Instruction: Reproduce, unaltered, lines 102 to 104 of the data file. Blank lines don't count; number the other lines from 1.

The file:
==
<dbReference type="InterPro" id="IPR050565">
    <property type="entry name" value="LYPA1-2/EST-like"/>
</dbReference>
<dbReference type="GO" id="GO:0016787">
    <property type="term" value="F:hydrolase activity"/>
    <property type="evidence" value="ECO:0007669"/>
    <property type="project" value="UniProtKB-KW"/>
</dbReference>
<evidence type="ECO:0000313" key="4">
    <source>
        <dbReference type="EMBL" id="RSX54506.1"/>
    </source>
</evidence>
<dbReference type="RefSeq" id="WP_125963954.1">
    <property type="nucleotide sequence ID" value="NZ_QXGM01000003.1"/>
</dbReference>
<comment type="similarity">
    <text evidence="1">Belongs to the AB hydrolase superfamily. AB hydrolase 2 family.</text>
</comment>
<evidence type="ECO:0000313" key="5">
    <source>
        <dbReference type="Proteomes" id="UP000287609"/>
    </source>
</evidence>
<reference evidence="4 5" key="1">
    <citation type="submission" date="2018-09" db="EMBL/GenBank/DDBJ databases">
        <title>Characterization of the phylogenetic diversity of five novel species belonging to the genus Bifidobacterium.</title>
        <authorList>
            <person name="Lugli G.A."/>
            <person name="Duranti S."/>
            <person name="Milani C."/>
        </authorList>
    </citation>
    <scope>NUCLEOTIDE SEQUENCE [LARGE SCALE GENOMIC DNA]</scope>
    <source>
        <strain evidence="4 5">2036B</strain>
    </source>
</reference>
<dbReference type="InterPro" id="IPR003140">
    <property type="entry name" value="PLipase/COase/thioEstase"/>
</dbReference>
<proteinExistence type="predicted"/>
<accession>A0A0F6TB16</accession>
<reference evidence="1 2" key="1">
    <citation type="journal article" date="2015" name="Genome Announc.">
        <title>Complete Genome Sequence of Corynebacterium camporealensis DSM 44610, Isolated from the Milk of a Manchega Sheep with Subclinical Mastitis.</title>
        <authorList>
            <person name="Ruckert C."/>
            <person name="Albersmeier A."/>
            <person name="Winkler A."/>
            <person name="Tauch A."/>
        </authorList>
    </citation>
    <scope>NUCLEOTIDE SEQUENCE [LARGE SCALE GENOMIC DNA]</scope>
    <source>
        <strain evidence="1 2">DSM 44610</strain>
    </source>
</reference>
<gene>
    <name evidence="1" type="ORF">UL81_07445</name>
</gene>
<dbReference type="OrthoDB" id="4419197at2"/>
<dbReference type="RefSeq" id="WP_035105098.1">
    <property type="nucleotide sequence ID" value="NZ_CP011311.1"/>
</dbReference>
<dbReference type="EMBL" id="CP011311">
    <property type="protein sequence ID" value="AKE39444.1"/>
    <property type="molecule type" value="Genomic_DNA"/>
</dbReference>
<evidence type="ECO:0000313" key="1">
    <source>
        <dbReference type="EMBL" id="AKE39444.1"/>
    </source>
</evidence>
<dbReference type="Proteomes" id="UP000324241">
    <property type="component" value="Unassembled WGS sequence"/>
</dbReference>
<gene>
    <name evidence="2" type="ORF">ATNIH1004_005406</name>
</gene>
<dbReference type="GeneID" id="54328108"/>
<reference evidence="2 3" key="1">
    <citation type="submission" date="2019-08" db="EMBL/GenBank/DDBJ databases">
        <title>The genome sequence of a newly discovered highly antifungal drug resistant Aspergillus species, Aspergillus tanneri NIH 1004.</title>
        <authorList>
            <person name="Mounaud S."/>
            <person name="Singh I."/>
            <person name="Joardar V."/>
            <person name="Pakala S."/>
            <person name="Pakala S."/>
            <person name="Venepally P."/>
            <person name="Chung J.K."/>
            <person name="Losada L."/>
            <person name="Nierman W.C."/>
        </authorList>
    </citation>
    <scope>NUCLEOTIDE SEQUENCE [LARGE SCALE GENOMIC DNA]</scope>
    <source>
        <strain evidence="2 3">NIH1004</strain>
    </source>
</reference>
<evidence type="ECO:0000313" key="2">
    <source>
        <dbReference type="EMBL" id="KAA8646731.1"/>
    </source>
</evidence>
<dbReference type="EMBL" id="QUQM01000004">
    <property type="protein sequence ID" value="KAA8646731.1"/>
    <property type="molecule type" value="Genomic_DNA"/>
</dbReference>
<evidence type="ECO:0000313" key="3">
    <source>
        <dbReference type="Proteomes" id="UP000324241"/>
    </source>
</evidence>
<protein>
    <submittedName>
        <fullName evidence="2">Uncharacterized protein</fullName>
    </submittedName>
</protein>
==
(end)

<evidence type="ECO:0000313" key="2">
    <source>
        <dbReference type="EMBL" id="KAA8646731.1"/>